College of American Pathologists
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Bacterial Contamination of Blood Products

Posted June 1, 2006

Nicole A. Aqui, MD
Transfusion Medicine Resource Committee

With the remarkable reductions in viral transmission risks that have been achieved over the last two decades, the focus of blood safety efforts has rightly shifted to bacterial pathogens. Though infrequent, bacterially contaminated components continue to be a potentially fatal risk of transfusion. The risk of fatality from a bacterially contaminated platelet unit, at 7 per million units, is 20-fold greater than the risk of HIV transmission. The fatality rate from a bacterially contaminated red cell unit, at about 1 per million units, also exceeds the HIV transmission rate. From 1986 to 1991 in the United States, 29 deaths were reported as caused by transfusion of bacterially-contaminated blood products: 21 from platelets and 8 from red blood cells.1 Most experts agree that this is an underreporting. Approximately 10-12 patients are thought to die annually in the US from bacterially contaminated red cell units.1-2 Annual deaths from bacterially contaminated platelets is likely even higher.

The room temperature storage of platelets provides ideal growth opportunities for bacteria; refrigerated red cell unit storage supports bacterial growth less well. The rate of bacterial contamination of platelets is estimated at 1 in 2,000 units. The risk of a severe septic reaction after a platelet transfusion is estimated at 1 in 50,000 units.3 The majority of contaminants are gram-positive bacteria (Staphylococcus species) introduced during phlebotomy at the time of dontation.4 However, gram-negative bacteria introduced from asymptomatic donor bacteremia are more often implicated in life-threatening and fatal infections.

Both the American Association of Blood Banks (AABB) and College of American Pathologists (CAP) have applied measures aimed at decreasing the transfusion of bacterially contaminated platelets. On March 1, 2004, the AABB implemented a new standard that requires methods to limit and detect bacterial contamination in all platelet components.5 CAP has included a question on the blood bank inspection checklist for laboratory accreditation that addresses this issue since 2002.6 Several methods are available for the detection of bacteria in platelets. Commonly utilized methods include (1) visual inspection for clumping or loss of swirling, (2) culture systems, such as the BacT/Alert (BioMerieux) and eBDS (Pall) and (3) the use of glucose or pH indicators, as both of these metabolic parameters are decreased by the growth of bacteria. A recent study indicated that checking pH, even with a meter, detected only about a third as many contaminated units as might have been anticipated.7 The majority of blood collection centers only test apheresis (single donor) platelets, usually by culture, leaving the hospital transfusion service responsible for testing pooled platelet units (platelet units from multiple donors). Most hospital transfusion services, due to inventory and manpower issues, utilize non-culture-based methods, although these are not as sensitive or specific. Culture is the gold standard for detecting bacterially contaminated units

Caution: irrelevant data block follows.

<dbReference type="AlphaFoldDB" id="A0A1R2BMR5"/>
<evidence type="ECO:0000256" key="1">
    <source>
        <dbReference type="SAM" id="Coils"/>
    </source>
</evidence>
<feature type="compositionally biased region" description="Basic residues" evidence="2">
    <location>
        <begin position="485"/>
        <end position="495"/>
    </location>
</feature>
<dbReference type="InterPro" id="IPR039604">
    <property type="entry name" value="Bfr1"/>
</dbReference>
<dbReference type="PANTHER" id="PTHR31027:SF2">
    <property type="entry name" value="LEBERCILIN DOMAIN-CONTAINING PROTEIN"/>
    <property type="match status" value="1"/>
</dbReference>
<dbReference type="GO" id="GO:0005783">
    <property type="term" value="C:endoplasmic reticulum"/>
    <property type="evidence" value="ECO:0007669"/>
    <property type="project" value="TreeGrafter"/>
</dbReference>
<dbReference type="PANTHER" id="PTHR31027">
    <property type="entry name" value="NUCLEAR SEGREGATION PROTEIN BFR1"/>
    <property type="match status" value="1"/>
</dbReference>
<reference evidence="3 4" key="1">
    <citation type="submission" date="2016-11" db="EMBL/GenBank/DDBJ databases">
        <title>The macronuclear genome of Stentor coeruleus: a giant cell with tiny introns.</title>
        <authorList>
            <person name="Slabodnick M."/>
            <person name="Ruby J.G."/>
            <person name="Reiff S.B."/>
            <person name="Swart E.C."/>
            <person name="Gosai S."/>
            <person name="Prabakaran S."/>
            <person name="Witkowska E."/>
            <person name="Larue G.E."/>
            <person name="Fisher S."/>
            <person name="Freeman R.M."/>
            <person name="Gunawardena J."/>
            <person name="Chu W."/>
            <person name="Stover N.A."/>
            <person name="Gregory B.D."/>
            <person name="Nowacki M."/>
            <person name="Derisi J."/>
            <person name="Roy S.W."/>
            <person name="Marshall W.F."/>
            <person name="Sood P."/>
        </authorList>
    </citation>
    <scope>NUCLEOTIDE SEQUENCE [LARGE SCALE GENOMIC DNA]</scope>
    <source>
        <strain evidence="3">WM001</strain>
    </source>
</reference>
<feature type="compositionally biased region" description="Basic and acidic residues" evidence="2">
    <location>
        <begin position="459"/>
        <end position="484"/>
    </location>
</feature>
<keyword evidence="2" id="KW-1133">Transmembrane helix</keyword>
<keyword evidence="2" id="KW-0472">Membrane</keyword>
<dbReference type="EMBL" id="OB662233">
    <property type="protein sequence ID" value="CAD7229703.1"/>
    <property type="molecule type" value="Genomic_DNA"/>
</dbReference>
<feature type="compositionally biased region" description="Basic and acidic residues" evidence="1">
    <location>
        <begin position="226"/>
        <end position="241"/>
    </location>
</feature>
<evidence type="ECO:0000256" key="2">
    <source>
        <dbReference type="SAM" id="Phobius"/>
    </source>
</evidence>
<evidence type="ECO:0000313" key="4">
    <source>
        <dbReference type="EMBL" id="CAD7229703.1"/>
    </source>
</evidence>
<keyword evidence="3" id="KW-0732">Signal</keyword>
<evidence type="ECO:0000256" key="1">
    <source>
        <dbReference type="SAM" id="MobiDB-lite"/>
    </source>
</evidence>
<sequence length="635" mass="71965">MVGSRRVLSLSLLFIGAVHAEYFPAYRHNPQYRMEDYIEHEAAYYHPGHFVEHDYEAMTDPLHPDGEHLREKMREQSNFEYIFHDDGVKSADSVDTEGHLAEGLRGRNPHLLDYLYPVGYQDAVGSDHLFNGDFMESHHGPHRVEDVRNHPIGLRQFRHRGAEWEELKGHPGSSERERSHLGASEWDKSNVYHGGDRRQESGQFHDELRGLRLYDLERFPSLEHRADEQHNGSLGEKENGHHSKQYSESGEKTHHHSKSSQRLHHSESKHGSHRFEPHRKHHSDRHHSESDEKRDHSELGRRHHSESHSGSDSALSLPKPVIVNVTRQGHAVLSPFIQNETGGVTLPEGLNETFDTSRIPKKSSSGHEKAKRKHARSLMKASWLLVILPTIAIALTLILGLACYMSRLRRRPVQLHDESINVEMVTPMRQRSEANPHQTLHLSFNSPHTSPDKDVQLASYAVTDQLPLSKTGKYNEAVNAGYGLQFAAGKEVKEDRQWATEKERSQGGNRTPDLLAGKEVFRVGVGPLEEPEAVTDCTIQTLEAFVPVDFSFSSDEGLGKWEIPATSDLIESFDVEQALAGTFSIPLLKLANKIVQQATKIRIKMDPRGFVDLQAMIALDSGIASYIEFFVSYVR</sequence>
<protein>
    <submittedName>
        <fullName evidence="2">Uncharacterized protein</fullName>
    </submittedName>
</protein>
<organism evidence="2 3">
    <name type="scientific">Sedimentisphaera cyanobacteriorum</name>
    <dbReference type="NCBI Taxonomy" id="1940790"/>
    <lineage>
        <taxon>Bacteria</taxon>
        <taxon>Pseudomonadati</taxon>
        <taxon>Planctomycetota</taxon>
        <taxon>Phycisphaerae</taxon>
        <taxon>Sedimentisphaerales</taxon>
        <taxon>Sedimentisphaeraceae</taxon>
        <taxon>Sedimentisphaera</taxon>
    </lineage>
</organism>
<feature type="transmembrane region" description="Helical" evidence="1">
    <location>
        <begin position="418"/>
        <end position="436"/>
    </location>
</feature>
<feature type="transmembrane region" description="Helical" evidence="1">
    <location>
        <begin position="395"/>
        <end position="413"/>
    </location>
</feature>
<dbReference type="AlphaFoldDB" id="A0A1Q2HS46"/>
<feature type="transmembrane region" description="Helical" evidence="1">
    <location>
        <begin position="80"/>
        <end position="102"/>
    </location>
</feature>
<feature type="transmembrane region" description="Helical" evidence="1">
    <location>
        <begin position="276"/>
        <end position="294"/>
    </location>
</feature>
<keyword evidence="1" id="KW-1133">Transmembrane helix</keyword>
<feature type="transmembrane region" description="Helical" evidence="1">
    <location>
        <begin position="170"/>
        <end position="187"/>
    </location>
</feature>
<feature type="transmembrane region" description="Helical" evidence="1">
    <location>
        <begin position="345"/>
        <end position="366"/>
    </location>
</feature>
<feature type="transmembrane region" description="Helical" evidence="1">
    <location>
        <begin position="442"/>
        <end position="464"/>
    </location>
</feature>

While detection of bacterial contamination has garnered the most attention, other strategies aimed at lessening the risk of platelet-associated sepsis exist. Among these are (1) reducing the risk of contamination by improved donor screening, improved venipuncture site disinfection and diversion of the initial blood draw, (2) reducing recipient exposure to platelet products by lowering transfusion triggers and using apheresis platelets, (3) and pathogen inactivation.3-4 Although some of these strategies can be readily implemented, others require further research and development before introduction into collection centers and transfusion services.

The goal in transfusion medicine is to make the blood supply as safe as possible for our patients. Though none of the approaches discussed are 100% effective, they are important steps if optimal safety is to be achieved.


  1. Ceccherini-Nelli L, Filipponi F, Mosca F, Campa M. The risk of contracting an infectious disease from blood transfusion. Transplantation Proceedings. 2004;36(3):680-682.
  2. Ness P, Braine H, King K, et al. Single-donor platelets reduce the risk of septic platelet transfusion reactions. Transfusion. 2001; 41(7):857-861.
  3. Blajchman MA, Goldman M, Baeza F. Improving the bacteriological safety of platelet transfusions. Transfusion Medicine Reviews. 2004;18(1):11-24.
  4. Brecher ME, Hay SN. Bacterial contamination of blood components. Clinical Microbiology Reviews. 2005;18(1):195-204.
  5. AABB. Standards for blood banks and transfusion services, 22nd ed. Bethesda, MD:AABB; 2004.
  6. College of American Pathologists. Transfusion medicine. In: Stephen J. Sarewitz, ed. Laboratory accreditation program inspection checklists. Northfield, Ill.: College of American Pathologists, 2004.
  7. Yazer MH, Triulzi DJ. Use of a pH meter for bacterial screening of whole blood platelets. Transfusion. 2005;45(7):1133-1137.

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NewsPath® Editor: Megan J. DiFurio, MD, FCAP
This newsletter is produced in cooperation with the College of American Pathologists Public Affairs Committee and may be reproduced in whole or in part as a service to the medical community. Copyright © 2006 by the College of American Pathologists.
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